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What makes a good tester

Most people find that the role of a tester is one of the least attractive ones included in the process of developing web-based solutions. It is thought that it isn’t very dynamic and that it is a tedious and negatively-oriented job because it constantly refers to someone’s mistakes and errors.

Nevertheless, there are people who take testing as a challenge and enjoy their job. This is mainly due to some of their personal skills and experiences that predispose them to it. So what are these skills that make a good tester?

Constructively thinking

It's beneficial if the tester is in a relatively short time able to find their way through the application, analyzing it and figuring out how it works, with logic and understanding being the main asset. A tester needs to always think one step ahead, anticipate consequences and reveal their causes before they happen in practice.

Knowledgeable of programming techniques

While someone might argue that there is a certain group of tests where programming experience is not necessary, there are two reasons that prove quite the opposite:

  1. A considerable part of the test consists of writing automated tests, so it is essential to have at least some knowledge of algorithms and preferably a bit of developer experience as well.
  2. It's about testing software. Testing is often due to time constraints compromised between available resources and the level of detail. It is impossible to test everything thoroughly, so the tester has to work intuitively. Experience in programming can help him quickly identify possible types of errors and estimate the likely place of occurrence.

Curious

Testing is about asking questions, collecting and evaluating responses. Without an investigative approach a good tester doesn't go far. He also doesn't consider anything by dogma, he questions and verifies everything, and the only evidence for him is the project specifications and test results.

Creative and inventive

Creative testers are different from others by often trying out new testing procedures, continually improving and enhancing their work and learning new things. They are able to come up with a combination of inputs that might not yield the expected results, but so far no one thought of them. They are the authors of many ideas, suggestions or mini-programs in order to eliminate the amount of needed manual testing. They are not professionaly passive - they follow new trends in the field of testing and try to integrate them into their work.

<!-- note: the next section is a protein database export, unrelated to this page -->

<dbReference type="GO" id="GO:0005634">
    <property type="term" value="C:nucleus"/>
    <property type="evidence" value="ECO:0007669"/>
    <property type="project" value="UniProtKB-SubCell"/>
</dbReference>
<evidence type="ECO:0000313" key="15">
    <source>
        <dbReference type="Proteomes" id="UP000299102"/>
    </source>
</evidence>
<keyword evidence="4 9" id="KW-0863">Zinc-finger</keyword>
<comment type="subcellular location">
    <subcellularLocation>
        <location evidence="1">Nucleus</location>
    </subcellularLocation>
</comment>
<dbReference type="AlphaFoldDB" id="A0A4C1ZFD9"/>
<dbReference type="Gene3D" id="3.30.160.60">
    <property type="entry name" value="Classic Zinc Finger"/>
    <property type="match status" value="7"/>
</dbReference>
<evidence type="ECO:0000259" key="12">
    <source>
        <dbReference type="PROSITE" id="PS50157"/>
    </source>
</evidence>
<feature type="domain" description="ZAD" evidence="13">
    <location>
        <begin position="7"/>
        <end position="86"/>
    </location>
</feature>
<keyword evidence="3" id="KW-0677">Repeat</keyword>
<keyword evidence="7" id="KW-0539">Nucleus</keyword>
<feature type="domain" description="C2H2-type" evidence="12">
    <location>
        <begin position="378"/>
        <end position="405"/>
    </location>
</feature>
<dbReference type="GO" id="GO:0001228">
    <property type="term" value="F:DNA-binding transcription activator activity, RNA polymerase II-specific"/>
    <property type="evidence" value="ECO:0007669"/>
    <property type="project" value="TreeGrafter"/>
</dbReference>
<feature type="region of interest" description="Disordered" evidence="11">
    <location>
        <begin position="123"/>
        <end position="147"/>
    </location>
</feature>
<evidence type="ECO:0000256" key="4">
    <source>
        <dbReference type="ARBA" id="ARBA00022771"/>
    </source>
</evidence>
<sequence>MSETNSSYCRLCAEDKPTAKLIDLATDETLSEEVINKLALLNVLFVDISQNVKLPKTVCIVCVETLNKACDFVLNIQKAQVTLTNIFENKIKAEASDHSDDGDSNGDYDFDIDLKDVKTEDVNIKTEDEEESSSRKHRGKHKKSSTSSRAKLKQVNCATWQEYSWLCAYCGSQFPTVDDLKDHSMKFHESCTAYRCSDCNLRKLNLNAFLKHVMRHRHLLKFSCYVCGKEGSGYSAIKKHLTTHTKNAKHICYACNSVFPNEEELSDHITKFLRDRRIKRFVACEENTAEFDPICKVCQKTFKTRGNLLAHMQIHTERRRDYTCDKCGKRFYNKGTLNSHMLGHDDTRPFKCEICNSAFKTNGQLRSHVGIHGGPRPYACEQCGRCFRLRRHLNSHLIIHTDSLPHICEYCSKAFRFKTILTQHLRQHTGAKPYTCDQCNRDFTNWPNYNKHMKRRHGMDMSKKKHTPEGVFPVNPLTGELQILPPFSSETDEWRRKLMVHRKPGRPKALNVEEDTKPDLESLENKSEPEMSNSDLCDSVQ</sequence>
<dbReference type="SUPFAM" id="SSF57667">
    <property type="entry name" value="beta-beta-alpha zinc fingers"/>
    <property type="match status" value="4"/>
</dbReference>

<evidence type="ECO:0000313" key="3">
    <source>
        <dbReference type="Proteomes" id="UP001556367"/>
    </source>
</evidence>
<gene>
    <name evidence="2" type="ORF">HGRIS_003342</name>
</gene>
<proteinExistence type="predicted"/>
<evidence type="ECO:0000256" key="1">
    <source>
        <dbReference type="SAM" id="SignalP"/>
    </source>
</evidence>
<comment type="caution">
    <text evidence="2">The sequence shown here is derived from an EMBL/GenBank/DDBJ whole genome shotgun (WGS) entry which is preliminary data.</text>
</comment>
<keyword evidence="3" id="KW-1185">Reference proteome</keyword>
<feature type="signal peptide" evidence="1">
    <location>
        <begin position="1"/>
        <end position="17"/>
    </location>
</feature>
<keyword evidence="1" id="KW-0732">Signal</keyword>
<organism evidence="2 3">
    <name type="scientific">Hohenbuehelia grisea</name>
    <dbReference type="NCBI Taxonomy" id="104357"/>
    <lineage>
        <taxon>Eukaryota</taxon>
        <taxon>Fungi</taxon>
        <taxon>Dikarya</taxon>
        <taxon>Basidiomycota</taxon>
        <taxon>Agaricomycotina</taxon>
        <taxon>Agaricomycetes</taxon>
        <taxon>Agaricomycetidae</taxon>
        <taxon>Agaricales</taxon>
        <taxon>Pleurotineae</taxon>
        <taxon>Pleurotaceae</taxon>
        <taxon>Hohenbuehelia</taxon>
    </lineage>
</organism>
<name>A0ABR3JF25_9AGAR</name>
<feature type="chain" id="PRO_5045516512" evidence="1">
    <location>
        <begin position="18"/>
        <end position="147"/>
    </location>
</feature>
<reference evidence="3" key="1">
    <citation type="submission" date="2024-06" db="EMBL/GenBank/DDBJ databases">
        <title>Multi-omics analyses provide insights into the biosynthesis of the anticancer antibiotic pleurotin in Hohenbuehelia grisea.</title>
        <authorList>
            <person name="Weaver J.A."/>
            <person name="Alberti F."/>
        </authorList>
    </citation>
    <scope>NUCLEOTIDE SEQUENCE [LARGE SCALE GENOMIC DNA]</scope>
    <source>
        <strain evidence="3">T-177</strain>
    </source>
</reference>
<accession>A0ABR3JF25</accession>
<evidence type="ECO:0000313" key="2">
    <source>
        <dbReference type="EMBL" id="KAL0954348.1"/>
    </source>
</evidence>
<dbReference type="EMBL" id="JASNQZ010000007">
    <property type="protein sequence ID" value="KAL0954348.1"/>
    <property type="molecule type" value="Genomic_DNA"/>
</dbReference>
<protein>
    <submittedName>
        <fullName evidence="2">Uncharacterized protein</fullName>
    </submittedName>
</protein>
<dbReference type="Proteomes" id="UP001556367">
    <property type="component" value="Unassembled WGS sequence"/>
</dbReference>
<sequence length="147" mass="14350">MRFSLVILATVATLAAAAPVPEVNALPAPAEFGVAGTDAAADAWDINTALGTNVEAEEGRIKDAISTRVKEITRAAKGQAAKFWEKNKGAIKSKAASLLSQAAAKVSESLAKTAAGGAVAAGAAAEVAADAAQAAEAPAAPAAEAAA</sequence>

Communicative

Unlike programmers, who can be top in their field even if they are of quiet and introverted nature, a handy tester requires communication skills, both verbal and written. He must be able to clearly write test plans, protocols, comprehensibly report errors and consult them with developers, sometimes even prove their existence. Communication, particularly with senior programmers, can sometimes be be tricky for a tester but diplomacy, tact and always being ready to smile it considerably easier for the job. Perhaps this is one of the reasons why we can find many women among testers.

Perfectionist and patient

Clicking through pages, constantly preparing and executing automated tests, listing thousands of documented errors in detail without missing anything, can sometimes sound like a task for Cinderella, but for a good tester it's a daily routine.

Bright and attentive

No differences should be overlooked between the specification and reality by the experienced eye of a good tester, without any inconsistency with standards. He is not only sensitive to errors, but also to their symptoms, even though they are individually insignificant. The combination of subtle symptoms may indicate a much serious error. Being thoughtful and and observant is important especially for manual tests.

Would you be a good tester? Test yourself and find out...

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